Not good news!

The current Zoom response amounts to “make sure your web cam is turned off” when inside the Zoom client (‘go into the Zoom settings window and enable the “Turn off my video when joining a meeting” setting.’)

Which doesn’t seem quite adequate.

The currently known fix for removing that hidden web server is unfortunately limited to terminal commands :-

$ sudo lsof -i :19421
{Look for the "PID" of the process listed - which may be nothing}
$ sudo kill PID
{meaning enter the number you used previously}
$ rm -rf ~/.zoomus
{if you want to be ultra cautious you could rename it instead: mv ~/.zoomus ~/that-dodgy-zoom-thing}

In addition you will want to remove the Zoom desktop client in the normal way (drag from the Applications folder to the trash icon).

Whilst this is being actively exploited, the current damage seems to be limited to suddenly finding yourself attached to a conference call with a bunch of random strangers all looking rather startled. Whilst this might sound amusing, this is probably the least of what might result.

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DNS Firewalls: What They Are, and What They’re Not

This posting is really a description of so-called “DNS Firewalls” intended for those who have to deal with security vendors regularly. Having said that, there are DNS firewalls for home users (I cannot make any specific recommendations), so it may be of wider interest.

Calling them “DNS Firewalls” is a bit deceptive (and it is even possible to persuade a security vendor’s salesperson to admit that it’s a bad name for them). Firewalls control network traffic whereas “DNS firewalls” allow you to apply a policy to DNS lookups.

To be fair, the implementation for the most common DNS server is called “Response Policy Zones” (RPZ) which is a little bit on the geeky side. But to be summed up, it allows you to specify a policy when looking up names in the DNS.

What Does It Do?

When you look up names in the DNS – which happens in the background whenever you make a network connection – the DNS server performs that lookup on your behalf. If a “DNS Firewall” is turned on, it can do one of two things :-

  • Return a value indicating that the name doesn’t exist (a web browser will show an error page saying something similar to “’s server IP address could not be found.”)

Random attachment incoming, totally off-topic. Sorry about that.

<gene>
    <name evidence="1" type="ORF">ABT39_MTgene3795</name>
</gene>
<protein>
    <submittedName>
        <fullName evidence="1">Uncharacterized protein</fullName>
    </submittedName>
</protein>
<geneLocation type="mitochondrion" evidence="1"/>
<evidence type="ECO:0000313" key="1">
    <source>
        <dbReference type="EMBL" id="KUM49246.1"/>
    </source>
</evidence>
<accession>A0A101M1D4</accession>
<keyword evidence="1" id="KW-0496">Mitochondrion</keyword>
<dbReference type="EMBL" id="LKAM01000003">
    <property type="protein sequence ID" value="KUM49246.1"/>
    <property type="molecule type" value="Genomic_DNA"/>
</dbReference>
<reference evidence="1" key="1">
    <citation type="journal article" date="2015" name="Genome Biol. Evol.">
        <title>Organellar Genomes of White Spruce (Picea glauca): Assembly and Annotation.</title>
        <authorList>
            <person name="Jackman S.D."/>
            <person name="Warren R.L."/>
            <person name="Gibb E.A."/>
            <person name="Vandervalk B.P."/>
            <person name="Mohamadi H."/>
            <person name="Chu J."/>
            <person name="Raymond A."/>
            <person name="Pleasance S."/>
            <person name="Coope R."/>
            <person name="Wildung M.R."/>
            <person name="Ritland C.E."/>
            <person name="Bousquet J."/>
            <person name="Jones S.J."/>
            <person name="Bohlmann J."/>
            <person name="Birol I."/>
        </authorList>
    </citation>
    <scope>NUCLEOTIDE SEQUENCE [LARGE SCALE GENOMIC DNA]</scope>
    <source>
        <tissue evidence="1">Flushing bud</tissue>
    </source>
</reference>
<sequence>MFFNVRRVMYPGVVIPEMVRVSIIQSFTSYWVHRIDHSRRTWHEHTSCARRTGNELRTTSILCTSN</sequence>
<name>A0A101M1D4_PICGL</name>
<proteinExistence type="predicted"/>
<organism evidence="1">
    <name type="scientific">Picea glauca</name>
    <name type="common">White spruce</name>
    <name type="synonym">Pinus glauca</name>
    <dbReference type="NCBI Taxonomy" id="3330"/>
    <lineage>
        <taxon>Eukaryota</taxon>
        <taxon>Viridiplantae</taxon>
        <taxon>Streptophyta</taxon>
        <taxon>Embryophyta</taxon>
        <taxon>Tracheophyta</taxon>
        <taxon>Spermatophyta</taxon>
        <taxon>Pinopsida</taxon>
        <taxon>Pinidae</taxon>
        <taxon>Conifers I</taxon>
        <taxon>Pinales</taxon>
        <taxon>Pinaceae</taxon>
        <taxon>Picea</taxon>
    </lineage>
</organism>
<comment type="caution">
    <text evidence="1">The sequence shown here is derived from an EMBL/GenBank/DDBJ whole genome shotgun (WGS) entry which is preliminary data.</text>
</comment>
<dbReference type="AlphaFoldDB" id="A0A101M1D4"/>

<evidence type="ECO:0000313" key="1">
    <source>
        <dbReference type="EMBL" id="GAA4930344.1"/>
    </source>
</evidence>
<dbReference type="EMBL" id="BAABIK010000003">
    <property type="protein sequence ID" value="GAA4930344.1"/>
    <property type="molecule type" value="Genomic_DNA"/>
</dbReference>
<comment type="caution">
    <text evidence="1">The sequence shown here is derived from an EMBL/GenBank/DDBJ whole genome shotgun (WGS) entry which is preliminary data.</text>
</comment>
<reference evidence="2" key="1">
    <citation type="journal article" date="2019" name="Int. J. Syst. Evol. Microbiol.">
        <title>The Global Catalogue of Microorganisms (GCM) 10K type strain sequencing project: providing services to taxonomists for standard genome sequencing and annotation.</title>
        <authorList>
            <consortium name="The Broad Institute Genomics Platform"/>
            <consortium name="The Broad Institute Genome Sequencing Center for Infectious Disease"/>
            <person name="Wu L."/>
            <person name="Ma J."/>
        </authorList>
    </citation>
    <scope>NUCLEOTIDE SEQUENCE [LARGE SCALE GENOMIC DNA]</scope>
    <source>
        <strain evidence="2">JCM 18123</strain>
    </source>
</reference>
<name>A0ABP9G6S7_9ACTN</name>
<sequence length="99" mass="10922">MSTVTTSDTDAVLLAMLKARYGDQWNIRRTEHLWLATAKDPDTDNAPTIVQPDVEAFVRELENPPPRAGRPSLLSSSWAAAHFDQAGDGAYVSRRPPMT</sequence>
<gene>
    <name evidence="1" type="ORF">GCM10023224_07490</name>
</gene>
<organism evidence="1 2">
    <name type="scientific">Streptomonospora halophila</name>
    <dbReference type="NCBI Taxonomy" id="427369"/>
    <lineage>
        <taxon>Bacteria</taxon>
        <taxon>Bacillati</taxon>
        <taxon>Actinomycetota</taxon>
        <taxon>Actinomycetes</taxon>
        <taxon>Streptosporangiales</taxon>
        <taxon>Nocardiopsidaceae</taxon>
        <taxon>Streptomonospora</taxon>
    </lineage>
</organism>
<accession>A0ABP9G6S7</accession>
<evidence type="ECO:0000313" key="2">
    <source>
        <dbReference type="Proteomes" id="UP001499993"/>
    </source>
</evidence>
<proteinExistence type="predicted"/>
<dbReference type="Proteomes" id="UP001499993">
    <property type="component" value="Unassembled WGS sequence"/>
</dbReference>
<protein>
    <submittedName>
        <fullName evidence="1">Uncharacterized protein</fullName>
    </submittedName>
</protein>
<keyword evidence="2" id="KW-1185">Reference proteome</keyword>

• Return an answer to a query that is not the correct answer. Or in other words lie. This can be used to provide an alternate service, or to present a web page explaining why the page is being blocked.

Of course high-end commercial “DNS firewalls” offer to do quite a bit more, but the chief cost is really the threat information feeds that gets turned into a policy. Catching phishing attacks automatically and rapidly.

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The Future of Windows 7

As you may be aware, Microsoft have expectations that everyone running Windows 7 will upgrade to Windows 10 (and some refuseniks are so upset that they are ditching Windows for Linux!). As part of that, Microsoft will no longer be supporting Windows 7 from January 2020 which is approximately half a year away.

As such, there will be significant security issues with running a Windows 7 machine on any network (both wired and wireless).

University Build Machines

University build machines that login using Active Directory credentials (i.e. the standard network login username/password) will cease working from the 1st August 2019. There are currently warning banners appearing on logins.

Extensions to this deadline are being granted in exceptional circumstances where the justification is sufficient.

Non-standard Machines

Machines running Windows 7 that do not connect to Active Directory (or specifically pick up a group policy) will not be troubled by the 1st August deadline. However they are very much subject to the January 2020 deadline; after that date Windows 7 machines may very well be removed from the network simply for running Windows 7.

Those still running Windows 7 need to be aware of this, and start making plans for a migration. There are numerous possibilities that include (but are not necessarily limited to) :-

  1. Contacting the vendor of the machine querying about an upgrade path. Many specialised manufacturers will already have upgrade plans in place.
  2. Remove the machine from the network; if the network connection is merely required for convenience, it may be easiest to remove the network connection and rely on USB memory sticks.
  3. Migration to the “legacy” network with severe network restrictions in place; this is a separate network with only permitted traffic allowed through the firewall. Required network traffic will have to be requested, approved and allowed for any network connections to succeed.

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The Big RDP Vulnerability (CVE-2019-0708)

Microsoft have released a whole bunch of patches to fix security vulnerabilities this Tuesday (which is quite normal of course), but one unusual aspect was the release of a patch for older versions of Windows that do not normally get patches.